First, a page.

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  • Writer's pictureJohn J Lowe

When is the best time for a career change!

Updated: Jun 1, 2023

I have been too long in my present job. The challenge and excitement have gone. I am also taken for granted which is understandable since I perform my tasks and responsibilities without fuss.

The problem is that I know I need to move on and have been thinking like this for at least the last three years but have done nothing about it. I scan the job boards and there is nothing yet which really makes me feel, ‘Yes, that’s the job for me’. I suppose I am in a rut. The people are nice; the journey is ok and I am paid quite well.

I find as a career coach that this scenario is very common. It is a situation where the rational mentality does not match the emotional desire. Rationally you know you should move on: new challenge, new journey to make, new colleagues to meet. You know this will broaden your thinking perspective and get you out of this comfortable rut.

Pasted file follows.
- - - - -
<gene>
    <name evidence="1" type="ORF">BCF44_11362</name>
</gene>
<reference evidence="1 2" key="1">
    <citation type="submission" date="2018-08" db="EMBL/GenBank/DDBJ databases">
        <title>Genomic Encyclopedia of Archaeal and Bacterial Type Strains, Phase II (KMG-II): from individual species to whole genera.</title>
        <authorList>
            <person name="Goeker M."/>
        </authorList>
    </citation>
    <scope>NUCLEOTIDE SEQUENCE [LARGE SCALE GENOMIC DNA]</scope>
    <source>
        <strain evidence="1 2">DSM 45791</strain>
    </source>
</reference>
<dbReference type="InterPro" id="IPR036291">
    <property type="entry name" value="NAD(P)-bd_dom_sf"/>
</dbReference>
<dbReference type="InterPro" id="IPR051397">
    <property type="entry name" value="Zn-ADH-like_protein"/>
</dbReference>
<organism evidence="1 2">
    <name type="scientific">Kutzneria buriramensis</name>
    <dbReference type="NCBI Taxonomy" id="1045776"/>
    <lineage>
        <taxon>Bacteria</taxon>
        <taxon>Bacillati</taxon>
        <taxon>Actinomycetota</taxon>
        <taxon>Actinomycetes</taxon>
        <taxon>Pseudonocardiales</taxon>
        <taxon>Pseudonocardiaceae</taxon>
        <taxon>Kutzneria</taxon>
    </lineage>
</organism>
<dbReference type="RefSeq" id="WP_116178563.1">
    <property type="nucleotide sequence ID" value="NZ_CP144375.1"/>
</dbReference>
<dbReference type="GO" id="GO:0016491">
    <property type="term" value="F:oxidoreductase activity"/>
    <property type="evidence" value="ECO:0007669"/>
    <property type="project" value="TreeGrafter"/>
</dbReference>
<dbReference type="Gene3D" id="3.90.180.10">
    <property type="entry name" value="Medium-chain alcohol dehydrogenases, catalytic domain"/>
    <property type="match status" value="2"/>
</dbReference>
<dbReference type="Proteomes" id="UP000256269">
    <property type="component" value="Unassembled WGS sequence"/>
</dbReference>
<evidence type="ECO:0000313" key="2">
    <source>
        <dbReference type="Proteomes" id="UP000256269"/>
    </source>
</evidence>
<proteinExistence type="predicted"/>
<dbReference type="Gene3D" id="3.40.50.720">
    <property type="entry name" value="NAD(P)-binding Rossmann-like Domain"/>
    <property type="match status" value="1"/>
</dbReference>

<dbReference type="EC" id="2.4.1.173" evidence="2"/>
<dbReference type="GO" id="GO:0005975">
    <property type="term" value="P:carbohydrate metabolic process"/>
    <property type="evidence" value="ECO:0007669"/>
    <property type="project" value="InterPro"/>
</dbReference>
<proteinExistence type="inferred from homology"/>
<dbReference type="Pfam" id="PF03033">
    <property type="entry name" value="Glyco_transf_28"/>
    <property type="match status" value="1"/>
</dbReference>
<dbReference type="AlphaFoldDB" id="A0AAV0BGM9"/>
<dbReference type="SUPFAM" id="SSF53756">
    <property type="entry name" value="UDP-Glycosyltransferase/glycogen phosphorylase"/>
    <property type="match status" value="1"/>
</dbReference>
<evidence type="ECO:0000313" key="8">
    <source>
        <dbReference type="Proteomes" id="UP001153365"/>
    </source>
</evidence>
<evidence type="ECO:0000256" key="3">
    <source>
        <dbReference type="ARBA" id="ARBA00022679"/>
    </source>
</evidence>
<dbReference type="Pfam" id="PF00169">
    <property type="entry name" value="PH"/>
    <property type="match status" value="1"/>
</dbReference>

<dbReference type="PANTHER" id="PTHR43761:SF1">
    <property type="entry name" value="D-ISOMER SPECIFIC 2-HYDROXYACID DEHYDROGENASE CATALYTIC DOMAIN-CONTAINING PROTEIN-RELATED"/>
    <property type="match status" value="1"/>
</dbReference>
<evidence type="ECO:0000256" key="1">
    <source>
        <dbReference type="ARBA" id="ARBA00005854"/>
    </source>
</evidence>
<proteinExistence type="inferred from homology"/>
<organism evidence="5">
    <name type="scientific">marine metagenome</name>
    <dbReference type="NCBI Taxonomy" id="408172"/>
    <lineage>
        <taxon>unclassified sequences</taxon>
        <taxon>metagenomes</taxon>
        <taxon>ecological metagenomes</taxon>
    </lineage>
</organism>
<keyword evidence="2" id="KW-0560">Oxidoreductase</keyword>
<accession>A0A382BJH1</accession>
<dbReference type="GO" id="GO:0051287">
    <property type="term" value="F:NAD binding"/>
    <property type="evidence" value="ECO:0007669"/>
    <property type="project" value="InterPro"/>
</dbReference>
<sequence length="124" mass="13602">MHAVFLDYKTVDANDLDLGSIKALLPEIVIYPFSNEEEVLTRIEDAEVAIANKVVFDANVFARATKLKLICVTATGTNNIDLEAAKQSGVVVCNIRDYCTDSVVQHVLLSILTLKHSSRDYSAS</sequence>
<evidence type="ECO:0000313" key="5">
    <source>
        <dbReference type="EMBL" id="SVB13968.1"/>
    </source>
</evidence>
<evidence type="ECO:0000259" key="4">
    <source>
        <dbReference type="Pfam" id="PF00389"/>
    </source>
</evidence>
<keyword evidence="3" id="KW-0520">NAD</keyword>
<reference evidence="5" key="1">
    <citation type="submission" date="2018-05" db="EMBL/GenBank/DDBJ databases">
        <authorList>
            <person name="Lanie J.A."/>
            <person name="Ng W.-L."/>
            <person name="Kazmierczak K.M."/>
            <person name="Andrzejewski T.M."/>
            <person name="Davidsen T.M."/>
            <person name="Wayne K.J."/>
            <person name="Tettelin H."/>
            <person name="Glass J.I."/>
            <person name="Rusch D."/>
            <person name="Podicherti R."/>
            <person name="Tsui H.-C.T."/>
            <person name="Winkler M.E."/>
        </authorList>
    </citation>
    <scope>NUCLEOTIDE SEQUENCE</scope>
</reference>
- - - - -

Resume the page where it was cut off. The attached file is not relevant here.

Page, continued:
But emotionally this is easier said than done. “I am not going to apply for any old job just for the sake of moving” – ( the emotive response of most of my coachees who have difficulty instigating their move).

So how do I move on when there is nothing really to move on to?

Treat your move as a journey with key stages. Complete the stages and you will arrive at your destination having achieved the successful outcome ie a new job.

Stage 1

Your initial task is to put the rational first. It’s like a medicine – you don’t like it but you know it will do good. Consult the Regent Coaching Programme and complete Your Job Profiler. This will help you to logically rationalise your next move.

Stage 2

Apply this template in your job search and follow the coaching advice on

CV Construction and Job Applications.

Stage 3

When you receive an interview, complete and practise the Interview Profiler with its outstanding success record and 'hey presto' you have been offered the role handed in your notice and are looking forward to working on new tasks, meeting new colleagues, managing exciting new challenges and wondering ' why didn't I make the move years ago '

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